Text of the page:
Because this is a wrap dress, I wanted the sleeves put in smoothly, without a visible seam allowance. To do this, I turned to the method used in my original 1790s bodice. The sleeve in that is sewn to the outer fabric only, not the lining, pressed towards the bodice, and then the lining covers the seam allowance. In the previous construction posts for this dress, the lining was left free for about an inch at the top of the sleeve seams to make this possible. This, of course, is only possible with hand sewing, but if you sew the lining in completely separately, it would work too. I like this method because it covers the armscye seam allowance like bag lining, but unlike bag lining, it's stable and not wiggly.

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The sleeve is made of two layers--the green silk and a lining with the sleeve cap made of yellow silk (which unfortunately photographed white with the flash I had to use in several of these pictures), and the hanging part of the lining made of crinkled silk metallic blend. This is a one piece sleeve. The sleeve is based on the sleeve from my 1920s Lily Pad Lanvin dress. This may sound a little strange, but it's my only sleeve pattern with an underarm seam, which this dress needed, and it's always easier to start with a pattern that fits. I just extended it so it went just past the middle of my hand and curved it just above the elbow to create the drape. The finished shape can be seen in the pictures, and I do plan on including a scaled copy of my pattern as well.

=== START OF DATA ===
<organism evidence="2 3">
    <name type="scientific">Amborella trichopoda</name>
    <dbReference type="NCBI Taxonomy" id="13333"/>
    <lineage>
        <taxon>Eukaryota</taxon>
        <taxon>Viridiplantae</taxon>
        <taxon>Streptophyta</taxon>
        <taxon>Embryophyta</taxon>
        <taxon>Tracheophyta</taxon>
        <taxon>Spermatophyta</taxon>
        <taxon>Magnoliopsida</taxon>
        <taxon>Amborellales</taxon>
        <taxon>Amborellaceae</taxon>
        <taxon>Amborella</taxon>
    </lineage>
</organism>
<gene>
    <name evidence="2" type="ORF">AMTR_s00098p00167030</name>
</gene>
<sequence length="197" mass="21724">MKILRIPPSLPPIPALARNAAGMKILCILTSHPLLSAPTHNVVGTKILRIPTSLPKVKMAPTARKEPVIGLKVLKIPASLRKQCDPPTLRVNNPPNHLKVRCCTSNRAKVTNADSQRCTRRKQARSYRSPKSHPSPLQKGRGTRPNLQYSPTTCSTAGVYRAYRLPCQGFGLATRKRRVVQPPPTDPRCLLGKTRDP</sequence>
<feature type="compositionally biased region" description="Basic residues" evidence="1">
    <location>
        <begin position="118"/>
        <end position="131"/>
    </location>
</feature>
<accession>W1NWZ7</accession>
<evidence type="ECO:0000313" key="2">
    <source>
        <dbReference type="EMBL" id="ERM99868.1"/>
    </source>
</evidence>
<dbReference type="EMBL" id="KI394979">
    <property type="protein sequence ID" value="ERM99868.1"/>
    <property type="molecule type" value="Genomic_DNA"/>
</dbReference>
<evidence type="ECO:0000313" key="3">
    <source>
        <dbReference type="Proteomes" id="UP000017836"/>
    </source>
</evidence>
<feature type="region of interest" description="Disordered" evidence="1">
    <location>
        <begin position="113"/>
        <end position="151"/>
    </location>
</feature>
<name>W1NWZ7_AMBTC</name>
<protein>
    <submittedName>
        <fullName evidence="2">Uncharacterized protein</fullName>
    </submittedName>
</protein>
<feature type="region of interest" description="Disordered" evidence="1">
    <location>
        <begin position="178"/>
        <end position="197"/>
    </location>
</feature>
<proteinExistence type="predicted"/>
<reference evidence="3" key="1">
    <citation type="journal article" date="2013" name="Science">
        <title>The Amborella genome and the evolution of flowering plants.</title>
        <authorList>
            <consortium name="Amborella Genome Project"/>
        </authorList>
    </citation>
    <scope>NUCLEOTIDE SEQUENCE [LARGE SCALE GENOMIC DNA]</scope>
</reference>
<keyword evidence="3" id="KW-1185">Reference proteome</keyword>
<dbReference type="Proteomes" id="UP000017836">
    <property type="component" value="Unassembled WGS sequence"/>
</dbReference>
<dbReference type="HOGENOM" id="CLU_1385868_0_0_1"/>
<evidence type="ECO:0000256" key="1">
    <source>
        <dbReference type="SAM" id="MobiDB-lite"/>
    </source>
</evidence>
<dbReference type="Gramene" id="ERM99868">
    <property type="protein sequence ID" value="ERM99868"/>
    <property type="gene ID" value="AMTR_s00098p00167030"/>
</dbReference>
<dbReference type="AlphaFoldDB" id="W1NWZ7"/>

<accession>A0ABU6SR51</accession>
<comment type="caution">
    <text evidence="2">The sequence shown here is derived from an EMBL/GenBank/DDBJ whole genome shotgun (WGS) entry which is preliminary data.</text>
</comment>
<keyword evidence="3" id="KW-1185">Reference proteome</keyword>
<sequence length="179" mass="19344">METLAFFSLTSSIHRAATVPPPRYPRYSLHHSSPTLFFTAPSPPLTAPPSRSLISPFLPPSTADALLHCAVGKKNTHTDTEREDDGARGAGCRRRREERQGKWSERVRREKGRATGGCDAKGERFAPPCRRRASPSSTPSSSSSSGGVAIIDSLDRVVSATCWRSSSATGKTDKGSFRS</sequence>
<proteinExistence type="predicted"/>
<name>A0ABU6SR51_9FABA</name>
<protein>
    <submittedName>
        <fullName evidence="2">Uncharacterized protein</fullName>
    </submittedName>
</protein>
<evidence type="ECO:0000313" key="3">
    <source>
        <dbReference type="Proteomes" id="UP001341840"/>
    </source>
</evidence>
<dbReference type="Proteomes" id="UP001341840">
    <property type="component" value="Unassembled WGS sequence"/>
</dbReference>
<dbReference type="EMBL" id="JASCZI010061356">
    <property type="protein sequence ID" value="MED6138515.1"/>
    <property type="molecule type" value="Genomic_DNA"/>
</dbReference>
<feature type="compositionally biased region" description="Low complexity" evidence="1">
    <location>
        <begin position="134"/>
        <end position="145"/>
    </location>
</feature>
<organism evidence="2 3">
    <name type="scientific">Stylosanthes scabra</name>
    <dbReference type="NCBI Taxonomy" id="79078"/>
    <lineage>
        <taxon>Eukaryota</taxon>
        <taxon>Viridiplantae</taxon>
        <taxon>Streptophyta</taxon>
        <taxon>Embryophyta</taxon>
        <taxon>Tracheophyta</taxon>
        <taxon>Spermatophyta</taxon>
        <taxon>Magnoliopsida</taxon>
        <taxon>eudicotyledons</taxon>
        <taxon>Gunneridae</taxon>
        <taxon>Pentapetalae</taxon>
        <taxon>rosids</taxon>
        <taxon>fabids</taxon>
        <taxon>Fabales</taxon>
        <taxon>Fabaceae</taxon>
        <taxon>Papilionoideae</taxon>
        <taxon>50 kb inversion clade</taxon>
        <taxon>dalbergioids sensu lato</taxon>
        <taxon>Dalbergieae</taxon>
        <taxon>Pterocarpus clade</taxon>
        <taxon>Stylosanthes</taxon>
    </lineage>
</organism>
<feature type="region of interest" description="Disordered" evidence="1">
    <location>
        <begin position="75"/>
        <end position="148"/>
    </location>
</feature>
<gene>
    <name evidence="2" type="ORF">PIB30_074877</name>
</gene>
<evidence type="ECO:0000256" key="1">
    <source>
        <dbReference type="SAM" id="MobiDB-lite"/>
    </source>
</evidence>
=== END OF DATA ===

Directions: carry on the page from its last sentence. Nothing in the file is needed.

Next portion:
To cut the lining pieces, I marked a line on my pattern where I wanted the yellow silk to stop and the metallic silk to start, added a seam allowance, and cut there.

To make sure my pieces lined up as closely as possible, I laid out the green sleeve, laid the metallic silk over it, folded the seam allowance of the yellow sleeve cap over, and pinned it to the metallic silk. I then topstitched this into place. Although on the surface this may seem a sort of fiddly way to do it, it guarantees that the sleeve lining and sleeve will match. The metallic silk shifted quite a bit because of the crinkliness, and I was afraid that sewing this right sides together without lining it up would warp the sleeve.